Dr. Peter Steel of the New York Presbyterian Hospital (NYPH) has an important message for all New Yorkers; don’t let the COVID-19 pandemic dissuade you from getting routine medical care.
Last night, Dr. Steel and State Senator Liz Krueger (D-Upper East Side, Yorkville) hosted a virtual town hall on navigating the healthcare system in the era of COVID-19. The meeting took place from 7-8 p.m. on Krueger’s Facebook page, facebook.com/statesenatorlizkrueger.
The first half of the meeting consisted of a presentation from Dr. Steel, that had him answer the most common questions he receives from his patients. The second half had Steel and Krueger directly answer questions from their viewers.
“We’ve had a bunch of different town halls specific to COVID-19,” said Krueger. “But this topic, we think, is particularly timely. It’s important for us to continue to take care of our healthcare needs during COVID-19, even if we don’t think our issues have anything to do with COVID-19. But there are a lot of uncertainties about access, and safety, and new ways to communicate with doctors, and whether to go to hospitals.”
Steel began by addressing the following question; when, if ever, should we seek emergency care?
Since the pandemic began, some New Yorkers have been apprehensive about going to emergency rooms for issues unrelated to COVID-19. By Steel’s account, patients often fear that ERs will lack the resources to treat them, due to the strain of treating COVID patients. Others fear that the pandemic will turn the ERs themselves into vectors for the disease.
However, Steel assured viewers that both of those fears are unfounded. New York’s emergency departments have more than enough resources to accommodate non-COVID patients, and they’ve taken extensive precautions to ensure that the disease doesn’t spread from patient to patient.
“We want people to use the emergency department as they typically would for medical emergencies,” said Steel. “The type of complaints that provoke you to go to the emergency department should still provoke you to go to the emergency department.”
As Steel explained during the Q&A, this wisdom applies to non-emergency care as well. Patients can and should seek treatment for less severe but long-standing issues – such as needing a hip replacement.
“This is as good a time as any,” he said. “Volume in New York City is down, so surgeons will be laser-focused on reestablishing their practices. And from a patient safety standpoint, the decontamination and screening that are in place for patients pre-surgery ensure a very high level of safety. So if you’re thinking about pursuing a non-urgent surgical process, this summer would be a great time to do that.”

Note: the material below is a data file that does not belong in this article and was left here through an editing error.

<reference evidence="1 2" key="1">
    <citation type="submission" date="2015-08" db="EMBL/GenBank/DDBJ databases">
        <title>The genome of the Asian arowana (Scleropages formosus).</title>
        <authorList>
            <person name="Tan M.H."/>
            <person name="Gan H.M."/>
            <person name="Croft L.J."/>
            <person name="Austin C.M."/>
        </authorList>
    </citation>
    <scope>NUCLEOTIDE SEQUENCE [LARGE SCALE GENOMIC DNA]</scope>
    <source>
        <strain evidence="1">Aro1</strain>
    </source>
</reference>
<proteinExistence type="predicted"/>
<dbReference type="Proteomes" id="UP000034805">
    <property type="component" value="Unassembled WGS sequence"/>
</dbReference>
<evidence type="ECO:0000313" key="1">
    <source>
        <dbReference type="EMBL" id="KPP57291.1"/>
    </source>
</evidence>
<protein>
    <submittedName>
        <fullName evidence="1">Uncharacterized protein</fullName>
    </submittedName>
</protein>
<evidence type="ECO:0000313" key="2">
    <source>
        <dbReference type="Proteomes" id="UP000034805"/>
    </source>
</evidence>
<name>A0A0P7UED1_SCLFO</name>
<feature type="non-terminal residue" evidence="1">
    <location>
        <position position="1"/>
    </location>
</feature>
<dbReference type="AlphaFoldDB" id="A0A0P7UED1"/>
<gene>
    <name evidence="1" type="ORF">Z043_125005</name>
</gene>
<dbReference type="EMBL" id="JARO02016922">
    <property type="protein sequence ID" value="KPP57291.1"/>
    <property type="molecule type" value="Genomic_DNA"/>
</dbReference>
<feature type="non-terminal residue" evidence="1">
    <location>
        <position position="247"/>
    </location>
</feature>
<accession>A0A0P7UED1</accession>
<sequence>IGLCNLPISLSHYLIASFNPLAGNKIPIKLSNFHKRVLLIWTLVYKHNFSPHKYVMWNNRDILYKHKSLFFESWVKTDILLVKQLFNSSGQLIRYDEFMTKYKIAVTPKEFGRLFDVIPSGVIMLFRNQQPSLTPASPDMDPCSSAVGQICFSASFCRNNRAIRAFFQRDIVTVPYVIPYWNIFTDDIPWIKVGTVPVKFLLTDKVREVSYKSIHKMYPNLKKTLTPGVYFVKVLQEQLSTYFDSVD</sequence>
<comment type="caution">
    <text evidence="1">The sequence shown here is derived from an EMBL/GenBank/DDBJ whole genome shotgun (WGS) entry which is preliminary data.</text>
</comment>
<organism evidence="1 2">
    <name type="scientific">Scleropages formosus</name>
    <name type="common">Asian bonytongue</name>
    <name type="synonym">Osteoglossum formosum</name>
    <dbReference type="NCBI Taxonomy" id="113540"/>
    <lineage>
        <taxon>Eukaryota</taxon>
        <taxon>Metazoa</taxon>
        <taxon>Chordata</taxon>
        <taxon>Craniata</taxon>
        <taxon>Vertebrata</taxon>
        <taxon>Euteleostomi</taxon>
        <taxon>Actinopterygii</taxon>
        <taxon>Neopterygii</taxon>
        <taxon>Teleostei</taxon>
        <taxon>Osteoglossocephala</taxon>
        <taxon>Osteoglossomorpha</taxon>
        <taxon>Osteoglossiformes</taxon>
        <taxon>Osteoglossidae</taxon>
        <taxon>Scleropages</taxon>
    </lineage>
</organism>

Steel went on to give viewers a primer on telehealth meetings. By Steel’s account, the NYPH has vigorously retrained its physicians to be able to administer care remotely. Today, a wide range of health services can be conducted via telehealth – even routine physicals.
“You can do a surprisingly comprehensive exam on a patient over a video screen,” said Steel. “Coaching a patient through the examination, checking their pulse, checking their temperature. We can write prescriptions, and we can refer patients to other services if necessary. And if you’re sicker than you thought you were, we can refer you directly to our emergency department.”
However, he clarified that there are certain circumstances in which you should seek out in-person care. Such circumstances include vaccinations, evaluations for longstanding issues, and first-time appointments.
“For new visitors, I’d say that the first visit should probably be in-person, and then you can transition to video,” said Steel.
To conclude, Steel went over COVID-19 testing. For that, he directed viewers to visit the NYC COVID-19 Information Portal at nyc.gov. There, New Yorkers can find all the information they need on diagnostic testing, antibody testing and care facilities in the City.
However, during the Q&A session, he conceded that the state of testing in New York could be better. Wait times for results can vary from one to eleven days. Furthermore, he said, our testing kits have a sensitivity rate of about 85 percent, meaning that false negatives are relatively common.
“It’s not a great test; it could be wrong,” said Steel. “That’s why we prioritize repeat testing for high-risk patients.”
Krueger concluded the event by thanking Dr. Steel for taking the time to help inform her constituents.
“Thank you very much for being with us tonight,” said Krueger. “I really appreciate you taking time off from what I’m sure is a crazy schedule, considering what you’ve been responsible for in your professional life.”
Watch the full town hall here.